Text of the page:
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The Weather Doctor
Answer: While fish and frogs falling from the sky is not a common occurrence, it has been reported many times around the world, with or without exaggerated embellishment.
Here is how it can happen:
The most likely means by which fish, frogs or any other object (books, a box of chickens, cows, letters have also been reported "falling" from the sky) are lifted aloft is through the passage of a tornado or waterspout. The strong updrafts can lift objects to great heights within a thunderstorm cloud and carried long distances.
When a tornado passes over the ground, it may sweep objects into its circulation and then throw them out again, kind of like a discus thrower. If the item is lightweight like a fish or a small frog, it may be caught in the strong storm/cloud updrafts for a long time, rising higher and higher until it is finally thrown out or drops out like a hailstone. (There is a report of an ice-covered turtle falling from a storm cloud!)
If the item is very heavy, it may not go very far ,and just tumble and jump along the ground, travelling some distance before coming to rest. Observers may think they saw it fall from the sky although it likely did not reach a high altitude.
High winds such as found in a hurricane may keep objects aloft for many miles, allowing them to fall far from their point of origin. Roofs, billboards, and other large, flat object can act as a sail or wing and be tossed high in the air. Even if an item is heavy, strong winds may roll and tumble it until it is hundreds of feet from its original location as has been reported for cars, trucks, and boats.
Originally posted by mateandbucky06
I find it interesting that one the left of the youtube page that one the side there is videos of the mobula manta ray, a 'flying manta' similar to what the great whites do in south Africa. Jumping out of the water and seeming to fly.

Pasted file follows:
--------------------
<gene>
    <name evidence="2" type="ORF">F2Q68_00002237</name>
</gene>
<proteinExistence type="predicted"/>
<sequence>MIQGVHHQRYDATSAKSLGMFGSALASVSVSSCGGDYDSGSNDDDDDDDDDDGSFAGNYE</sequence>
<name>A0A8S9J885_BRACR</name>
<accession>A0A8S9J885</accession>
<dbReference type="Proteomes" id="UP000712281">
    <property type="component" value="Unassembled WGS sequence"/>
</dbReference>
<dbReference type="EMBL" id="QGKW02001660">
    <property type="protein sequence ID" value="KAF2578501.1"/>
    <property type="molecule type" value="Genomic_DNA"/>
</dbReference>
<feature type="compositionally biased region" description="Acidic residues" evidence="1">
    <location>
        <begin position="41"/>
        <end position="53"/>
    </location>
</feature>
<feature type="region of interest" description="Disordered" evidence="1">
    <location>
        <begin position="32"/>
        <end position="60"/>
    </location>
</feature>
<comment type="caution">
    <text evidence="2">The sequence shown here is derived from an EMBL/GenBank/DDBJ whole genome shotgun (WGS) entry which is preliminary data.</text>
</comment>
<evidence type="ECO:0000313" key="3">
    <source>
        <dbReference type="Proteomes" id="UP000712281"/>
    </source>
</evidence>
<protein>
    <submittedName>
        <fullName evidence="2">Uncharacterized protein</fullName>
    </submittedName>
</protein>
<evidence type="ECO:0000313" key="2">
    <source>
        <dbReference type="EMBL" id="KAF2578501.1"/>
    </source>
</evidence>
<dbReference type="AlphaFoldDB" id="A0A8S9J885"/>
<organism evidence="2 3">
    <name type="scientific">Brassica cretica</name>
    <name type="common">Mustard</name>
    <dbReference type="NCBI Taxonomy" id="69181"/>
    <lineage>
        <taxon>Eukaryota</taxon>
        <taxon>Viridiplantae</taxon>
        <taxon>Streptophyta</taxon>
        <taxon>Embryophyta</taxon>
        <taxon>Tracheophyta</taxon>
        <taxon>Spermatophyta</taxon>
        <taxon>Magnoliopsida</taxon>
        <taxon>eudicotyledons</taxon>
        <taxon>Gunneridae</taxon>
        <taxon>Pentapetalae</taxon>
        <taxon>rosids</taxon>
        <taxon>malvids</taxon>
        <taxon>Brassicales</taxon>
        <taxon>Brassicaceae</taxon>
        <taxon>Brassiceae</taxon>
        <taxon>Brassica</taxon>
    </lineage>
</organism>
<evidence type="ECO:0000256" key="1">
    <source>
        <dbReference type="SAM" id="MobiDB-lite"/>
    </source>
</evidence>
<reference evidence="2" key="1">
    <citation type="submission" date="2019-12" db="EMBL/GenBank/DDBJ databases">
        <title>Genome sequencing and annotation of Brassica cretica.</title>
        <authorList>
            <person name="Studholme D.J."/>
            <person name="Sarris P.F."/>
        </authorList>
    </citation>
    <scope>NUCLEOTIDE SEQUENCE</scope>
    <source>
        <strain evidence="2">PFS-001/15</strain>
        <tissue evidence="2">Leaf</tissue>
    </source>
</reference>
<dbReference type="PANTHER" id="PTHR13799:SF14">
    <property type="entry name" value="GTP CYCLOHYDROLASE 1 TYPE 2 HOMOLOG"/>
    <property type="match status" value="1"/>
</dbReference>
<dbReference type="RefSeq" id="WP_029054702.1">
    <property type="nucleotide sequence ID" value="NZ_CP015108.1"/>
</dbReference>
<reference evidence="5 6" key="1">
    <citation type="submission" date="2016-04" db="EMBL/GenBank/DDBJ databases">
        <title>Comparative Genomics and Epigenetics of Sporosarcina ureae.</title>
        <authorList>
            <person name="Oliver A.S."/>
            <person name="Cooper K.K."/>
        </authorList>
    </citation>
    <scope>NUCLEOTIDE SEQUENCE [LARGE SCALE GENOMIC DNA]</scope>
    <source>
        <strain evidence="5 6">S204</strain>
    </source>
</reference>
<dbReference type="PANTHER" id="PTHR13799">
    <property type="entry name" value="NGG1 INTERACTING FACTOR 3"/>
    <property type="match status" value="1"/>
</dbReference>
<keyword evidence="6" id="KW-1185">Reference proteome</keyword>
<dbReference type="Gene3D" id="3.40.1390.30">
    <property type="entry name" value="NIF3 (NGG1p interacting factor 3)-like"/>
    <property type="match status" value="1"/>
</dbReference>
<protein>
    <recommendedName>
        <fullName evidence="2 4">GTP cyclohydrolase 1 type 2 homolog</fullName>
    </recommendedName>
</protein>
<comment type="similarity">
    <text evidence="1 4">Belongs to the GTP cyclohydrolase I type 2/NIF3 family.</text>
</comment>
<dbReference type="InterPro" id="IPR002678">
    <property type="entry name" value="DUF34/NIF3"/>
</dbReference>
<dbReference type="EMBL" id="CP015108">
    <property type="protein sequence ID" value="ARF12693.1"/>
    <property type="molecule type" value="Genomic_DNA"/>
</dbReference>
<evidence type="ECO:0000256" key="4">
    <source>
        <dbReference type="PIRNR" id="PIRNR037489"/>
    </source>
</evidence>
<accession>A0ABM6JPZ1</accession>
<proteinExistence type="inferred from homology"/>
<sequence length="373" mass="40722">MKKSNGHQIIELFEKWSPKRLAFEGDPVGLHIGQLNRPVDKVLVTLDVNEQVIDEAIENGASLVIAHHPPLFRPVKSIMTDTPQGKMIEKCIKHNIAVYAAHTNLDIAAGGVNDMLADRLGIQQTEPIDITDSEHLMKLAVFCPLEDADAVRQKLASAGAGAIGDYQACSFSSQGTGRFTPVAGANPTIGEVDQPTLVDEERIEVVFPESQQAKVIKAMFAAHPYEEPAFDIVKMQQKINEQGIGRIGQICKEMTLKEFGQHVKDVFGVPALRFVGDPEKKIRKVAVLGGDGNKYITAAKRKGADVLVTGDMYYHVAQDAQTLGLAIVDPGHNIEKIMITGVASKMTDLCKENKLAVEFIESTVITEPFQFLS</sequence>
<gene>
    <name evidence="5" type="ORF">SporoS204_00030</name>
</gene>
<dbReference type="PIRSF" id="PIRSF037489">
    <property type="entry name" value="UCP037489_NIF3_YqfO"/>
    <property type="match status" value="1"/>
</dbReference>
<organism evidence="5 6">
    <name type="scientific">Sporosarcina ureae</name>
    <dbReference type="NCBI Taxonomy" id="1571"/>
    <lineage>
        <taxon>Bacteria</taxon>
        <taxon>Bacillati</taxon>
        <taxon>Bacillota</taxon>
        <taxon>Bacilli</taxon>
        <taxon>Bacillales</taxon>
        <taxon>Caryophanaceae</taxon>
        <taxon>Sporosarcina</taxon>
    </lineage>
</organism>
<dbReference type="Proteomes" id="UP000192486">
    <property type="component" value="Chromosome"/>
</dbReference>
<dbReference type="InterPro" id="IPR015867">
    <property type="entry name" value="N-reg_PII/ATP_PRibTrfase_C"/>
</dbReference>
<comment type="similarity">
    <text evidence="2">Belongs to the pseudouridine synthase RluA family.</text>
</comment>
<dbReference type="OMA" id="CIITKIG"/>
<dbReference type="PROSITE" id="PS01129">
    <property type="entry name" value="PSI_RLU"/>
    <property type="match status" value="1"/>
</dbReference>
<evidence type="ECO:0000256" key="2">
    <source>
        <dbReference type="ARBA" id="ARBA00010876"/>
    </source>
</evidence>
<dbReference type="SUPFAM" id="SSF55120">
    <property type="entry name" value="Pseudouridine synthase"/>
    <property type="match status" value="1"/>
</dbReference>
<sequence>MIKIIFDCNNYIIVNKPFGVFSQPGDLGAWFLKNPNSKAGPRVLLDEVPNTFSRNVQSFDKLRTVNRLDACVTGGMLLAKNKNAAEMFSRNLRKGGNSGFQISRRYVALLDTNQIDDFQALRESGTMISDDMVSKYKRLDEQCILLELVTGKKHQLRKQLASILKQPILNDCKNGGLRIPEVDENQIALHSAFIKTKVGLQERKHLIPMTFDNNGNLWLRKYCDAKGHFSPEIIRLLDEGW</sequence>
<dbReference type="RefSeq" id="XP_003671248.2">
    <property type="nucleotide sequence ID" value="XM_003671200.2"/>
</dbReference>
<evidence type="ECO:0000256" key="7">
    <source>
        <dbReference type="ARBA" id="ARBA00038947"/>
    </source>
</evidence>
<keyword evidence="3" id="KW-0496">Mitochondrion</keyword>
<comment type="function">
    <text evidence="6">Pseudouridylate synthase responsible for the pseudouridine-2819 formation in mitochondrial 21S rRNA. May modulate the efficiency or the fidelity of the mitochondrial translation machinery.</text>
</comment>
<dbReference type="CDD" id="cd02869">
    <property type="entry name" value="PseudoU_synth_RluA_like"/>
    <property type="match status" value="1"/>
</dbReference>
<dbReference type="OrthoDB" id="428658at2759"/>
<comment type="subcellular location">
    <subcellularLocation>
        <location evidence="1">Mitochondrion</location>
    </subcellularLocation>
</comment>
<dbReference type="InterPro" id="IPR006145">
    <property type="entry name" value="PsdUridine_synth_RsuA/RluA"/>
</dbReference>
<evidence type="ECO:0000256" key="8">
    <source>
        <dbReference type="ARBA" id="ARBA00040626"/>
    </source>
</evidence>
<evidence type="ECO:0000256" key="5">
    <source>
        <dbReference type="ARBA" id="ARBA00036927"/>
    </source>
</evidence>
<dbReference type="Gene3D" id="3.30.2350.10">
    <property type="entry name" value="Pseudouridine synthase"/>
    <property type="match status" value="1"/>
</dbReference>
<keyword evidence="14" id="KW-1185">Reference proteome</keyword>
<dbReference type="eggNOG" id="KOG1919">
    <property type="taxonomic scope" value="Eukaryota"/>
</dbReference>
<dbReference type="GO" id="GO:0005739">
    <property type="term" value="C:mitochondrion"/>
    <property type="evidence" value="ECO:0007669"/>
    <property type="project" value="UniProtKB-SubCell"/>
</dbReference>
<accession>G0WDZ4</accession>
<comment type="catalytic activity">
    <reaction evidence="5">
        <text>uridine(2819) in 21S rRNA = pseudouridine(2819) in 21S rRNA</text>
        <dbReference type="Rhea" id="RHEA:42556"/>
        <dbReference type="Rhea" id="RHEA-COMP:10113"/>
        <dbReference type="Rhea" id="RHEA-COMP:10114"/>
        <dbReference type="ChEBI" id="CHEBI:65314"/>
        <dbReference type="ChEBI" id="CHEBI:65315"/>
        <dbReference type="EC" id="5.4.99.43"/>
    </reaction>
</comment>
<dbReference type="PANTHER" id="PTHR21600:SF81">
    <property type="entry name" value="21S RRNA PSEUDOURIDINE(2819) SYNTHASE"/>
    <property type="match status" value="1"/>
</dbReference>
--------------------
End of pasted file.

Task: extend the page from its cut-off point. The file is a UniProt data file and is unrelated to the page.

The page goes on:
They can travel fast at need, cruising at up to 35 km/h, and will fly as far as 150 km from a nest site to find food. They can reach great heights, 6,000 m (20,000 ft) is not uncommon, and on one exceptional occasion, an aircraft over the Côte d'Ivoire collided with a Rüppell's Vulture at the astonishing altitude of 11,300 m (37,000 ft), the current record avian height. They have a specialized variant of the hemoglobin alphaD subunit; this protein has a high affinity for oxygen, which allows the species to take up oxygen efficiently despite the low partial pressure in the upper troposphere.
Originally posted by Lebowski achiever
It's clearly a plane flying low over very clear water. Sea Plane?
Originally posted by schrodingers dog
Maybe it's looking for another Australian zoo keeper.
No, defcon5's explanation seems as good as any.
Wing In Ground effect, which refers to the reduction in drag experienced by an aircraft as it approaches a height approximately equal to the aircraft's wingspan above ground or other level surface, such as the sea. The effect increases as the wing descends closer to the ground, with the most significant effects occurring at an altitude of one half the wingspan
Originally posted by caballero
that thing is flying as fast as the plane, I dont know how fast the plane is going there but if its a big jet its going 300+ mph, is it possible for something small like that to fly that fast?